Comparing Career Transitions of Midlife and College Student Veterans
By Heather Robertson
The Winter 2014 issue of NCDA’s Career Developments magazine entitled “Servicing the Career Needs of Military Veterans” contained multiple articles pertaining to the career development of veterans, including those with disabilities, those in higher education, military families and school children, as well as career tools for military veterans. NCDA has long recognized the need to service our veterans regarding career development post-military service. NCDA’s Veterans Committee, chaired by Robert Miles, was originally formed in 2010 as a Task Force by then-NCDA-president Cheri Butler. The task force currently has 80 active members (Miles & Lehman, 2014), and many of the task force members contributed to the special issue of Career Developments. Many conference sessions, both at the state and national level, have focused on the career development needs of veterans. One such session at the upcoming NCDA Career Development Conference in Denver is entitled “Comparing Career Transitions of Midlife and College Student Veterans” (#405, July 1, 2015). In this presentation, results from two different studies will be discussed regarding their career transition strengths and barriers, as well as their life satisfaction. A preview of the presentation is offered below:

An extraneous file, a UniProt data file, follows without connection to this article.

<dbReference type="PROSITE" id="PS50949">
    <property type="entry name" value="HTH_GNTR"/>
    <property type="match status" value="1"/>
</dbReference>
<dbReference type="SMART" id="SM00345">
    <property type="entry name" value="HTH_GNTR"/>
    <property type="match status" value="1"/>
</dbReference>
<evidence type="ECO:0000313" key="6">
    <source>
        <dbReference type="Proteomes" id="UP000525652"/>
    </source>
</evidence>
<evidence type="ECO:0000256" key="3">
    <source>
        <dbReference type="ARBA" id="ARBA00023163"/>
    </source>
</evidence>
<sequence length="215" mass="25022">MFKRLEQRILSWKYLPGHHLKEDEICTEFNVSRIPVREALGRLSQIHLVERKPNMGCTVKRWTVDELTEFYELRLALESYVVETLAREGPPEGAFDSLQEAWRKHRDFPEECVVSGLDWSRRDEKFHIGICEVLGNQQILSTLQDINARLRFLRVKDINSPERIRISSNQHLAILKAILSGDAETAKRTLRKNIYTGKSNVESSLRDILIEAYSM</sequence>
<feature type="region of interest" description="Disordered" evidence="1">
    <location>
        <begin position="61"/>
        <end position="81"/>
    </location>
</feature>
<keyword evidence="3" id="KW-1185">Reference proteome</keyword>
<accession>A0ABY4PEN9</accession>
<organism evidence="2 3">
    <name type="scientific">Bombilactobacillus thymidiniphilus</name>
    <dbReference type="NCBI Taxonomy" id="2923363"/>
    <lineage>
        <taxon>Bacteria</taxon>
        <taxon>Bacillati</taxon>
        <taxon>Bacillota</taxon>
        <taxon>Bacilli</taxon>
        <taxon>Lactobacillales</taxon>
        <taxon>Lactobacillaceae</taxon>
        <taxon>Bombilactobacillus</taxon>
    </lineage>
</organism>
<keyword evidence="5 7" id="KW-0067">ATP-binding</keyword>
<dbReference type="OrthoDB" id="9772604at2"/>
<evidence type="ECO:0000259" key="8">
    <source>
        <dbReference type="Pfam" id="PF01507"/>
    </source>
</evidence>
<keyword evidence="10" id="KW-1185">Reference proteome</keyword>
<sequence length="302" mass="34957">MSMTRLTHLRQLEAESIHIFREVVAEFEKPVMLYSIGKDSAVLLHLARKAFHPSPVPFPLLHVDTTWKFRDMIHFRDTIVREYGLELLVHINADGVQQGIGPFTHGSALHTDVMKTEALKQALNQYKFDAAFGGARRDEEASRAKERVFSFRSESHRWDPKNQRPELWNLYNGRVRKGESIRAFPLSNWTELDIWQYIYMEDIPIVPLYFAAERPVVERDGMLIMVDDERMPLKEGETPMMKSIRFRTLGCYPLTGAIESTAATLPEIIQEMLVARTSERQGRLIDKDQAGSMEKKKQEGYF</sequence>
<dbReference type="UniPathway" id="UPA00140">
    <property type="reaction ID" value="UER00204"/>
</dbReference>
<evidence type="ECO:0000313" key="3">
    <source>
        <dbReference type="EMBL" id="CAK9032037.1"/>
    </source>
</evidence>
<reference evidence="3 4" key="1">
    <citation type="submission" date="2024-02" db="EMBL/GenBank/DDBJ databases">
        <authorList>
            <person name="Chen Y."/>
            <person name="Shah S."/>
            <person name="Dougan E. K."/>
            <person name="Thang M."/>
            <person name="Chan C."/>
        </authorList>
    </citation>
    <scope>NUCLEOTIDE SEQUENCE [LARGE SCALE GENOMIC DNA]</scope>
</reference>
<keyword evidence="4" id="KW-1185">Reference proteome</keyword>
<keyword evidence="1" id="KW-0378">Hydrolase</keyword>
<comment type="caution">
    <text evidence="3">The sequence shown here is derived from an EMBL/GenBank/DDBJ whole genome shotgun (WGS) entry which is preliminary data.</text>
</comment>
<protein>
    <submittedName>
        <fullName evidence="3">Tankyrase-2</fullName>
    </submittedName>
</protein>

Midlife veterans (n=136, mean age = 51) and college student veterans (n = 141, mean age = 35) were surveyed utilizing the Career Transition Inventory (CTI; Heppner, 1991) and the Satisfaction with Life Scale (SWLS; Diener, Emmons, and Larsen, 1985). While the two groups were similar in number, the groups varied in terms of demographic features, with the student veteran group being more diverse than the midlife veteran group. Key demographic differences included the number of enlisted versus officer respondents (midlife group = 47% officer and 44% enlisted; college group = 7% officer, 91% enlisted), as well as gender (midlife group = 86% male and 11% female; college group = 75% male and 22% female) and marital status (midlife group = 86% married and 4% single; college group = 52% married and 22% single). Utilizing Schlossberg’s (1997) stages of transition, respondents were asked to identify their stage of transition, including pre-transition, mid-transition, or post-transition. Again, in relation to transition, the college student group provided more diversity than the midlife group (midlife group = 8% pre, 4% mid, 80% post; college group = 1% pre, 42% mid, 42% post, 13% reservist). Questions were added in the college student survey to address Reserve components of the military. Nearly 30% of respondents in the college student group indicated Reserve affiliations with the military. Examining these differences is important, in that the college student group appears to be a more accurate representation of the diversity and distribution within the military. Researchers are often challenged to gather data that accurately reflects the diversity of the desired population.